THE WELL (2014)
Directed by Thomas S. Hammock
Screened at Grimmfest 2014
In a post-apocalyptic future, very few people are left in a barren county in California. A lack of water forces the survivors to travel across the deserted landscape in search for a water source, but with a corrupt baron looking to claim all the water for himself, killing anyone who gets in his way, the survivors have more to contend with than just Mother Nature.
Much like the heat, survival drama THE WELL sears into your mind throughout the running time. With a lack of water and little else to do, the characters are forced to live day to day. Our focus is on protagonist Kendal who not only has to survive herself, but also look after her sick boyfriend Dean (Booboo Stewart), who’s dying of kidney failure. The importance of water is key to his survival and with the help of a young boy, they hope to find a replacement part to a broken vehicle that will help take them as far away from the isolated land as possible.
Haley Lu Richardson leads the movie as survivor Kendal, who not only has to keep herself alive but feels obliged to help others survive too. Her quest gets her into dangerous territory and often sees her fighting this impossible battle alone, but the girl’s heart is strong and she refuses to give up without a fight.
Indie film regular and one-time Ben Linus’ father from LOST, Jon Gries plays the antagonist Carson who’s greed and need for power sees him stealing all the land and its water supplies until there’s no-one left but him and his daughter.
Between the drama, THE WELL plays out like a western, except in this Western hardly anything happens. The dialogue is weak with little narrative to keep the viewer interested. The only saving grace the movie has is its stunning setting which really adds atmosphere to the story the filmmakers are trying to tell. However, the rest of the time is a complete bore with plot elements that are only touched upon at the end of the movie without being fully explained early on. This left me confused a little and I had to ask fellow Grimmlins if I had missed key plot points at the beginning, but no, they had never been shown, forcing the viewer to fit the jigsaw pieces together without a picture for reference.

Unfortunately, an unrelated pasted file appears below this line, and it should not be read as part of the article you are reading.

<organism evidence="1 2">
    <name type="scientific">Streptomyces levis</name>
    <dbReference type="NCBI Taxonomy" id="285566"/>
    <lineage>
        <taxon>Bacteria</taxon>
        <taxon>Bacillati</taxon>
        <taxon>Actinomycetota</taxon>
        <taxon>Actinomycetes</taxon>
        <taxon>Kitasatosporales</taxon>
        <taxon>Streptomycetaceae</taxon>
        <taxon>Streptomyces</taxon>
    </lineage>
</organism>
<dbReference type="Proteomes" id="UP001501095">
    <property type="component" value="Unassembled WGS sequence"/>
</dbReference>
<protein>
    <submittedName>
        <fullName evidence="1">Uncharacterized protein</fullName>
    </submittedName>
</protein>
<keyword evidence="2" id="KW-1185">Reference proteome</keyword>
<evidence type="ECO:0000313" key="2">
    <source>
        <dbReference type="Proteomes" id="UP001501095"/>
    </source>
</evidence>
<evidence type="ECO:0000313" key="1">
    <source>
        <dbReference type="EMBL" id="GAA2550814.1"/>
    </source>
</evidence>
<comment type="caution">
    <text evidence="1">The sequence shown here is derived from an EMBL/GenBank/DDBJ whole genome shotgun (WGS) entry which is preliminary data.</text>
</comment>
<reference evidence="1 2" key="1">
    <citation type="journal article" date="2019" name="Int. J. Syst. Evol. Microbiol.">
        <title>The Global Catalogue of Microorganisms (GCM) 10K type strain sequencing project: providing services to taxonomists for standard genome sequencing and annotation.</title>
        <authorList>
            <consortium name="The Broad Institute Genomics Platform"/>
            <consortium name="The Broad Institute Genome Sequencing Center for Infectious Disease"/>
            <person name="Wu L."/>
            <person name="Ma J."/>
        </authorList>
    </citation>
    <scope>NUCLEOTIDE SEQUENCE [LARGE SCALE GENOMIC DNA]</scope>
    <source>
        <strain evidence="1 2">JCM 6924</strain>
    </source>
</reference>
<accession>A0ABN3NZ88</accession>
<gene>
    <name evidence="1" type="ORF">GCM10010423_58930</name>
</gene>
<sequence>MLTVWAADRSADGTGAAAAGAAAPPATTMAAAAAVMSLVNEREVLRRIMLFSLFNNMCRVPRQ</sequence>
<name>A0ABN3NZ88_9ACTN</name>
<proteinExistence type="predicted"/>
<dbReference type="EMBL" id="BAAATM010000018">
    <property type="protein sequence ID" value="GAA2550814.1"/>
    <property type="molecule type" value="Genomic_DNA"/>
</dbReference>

In a lot of ways, THE WELL reminds me of Wesley Snipes’ recent western, GALLOWWALKERS, which too lacked an edge but had a lot more about it than THE WELL has. Though visually rewarding, the lack of real entertainment or depth in the movie until a few action sequences near the end, leaves the viewer unsatisfied. When those entertaining moments do arrive, it’s a little too late.
If post-apocolyptic movies are your thing, you may get something more out of this than I did, but as a story, there wasn’t quite enough substance.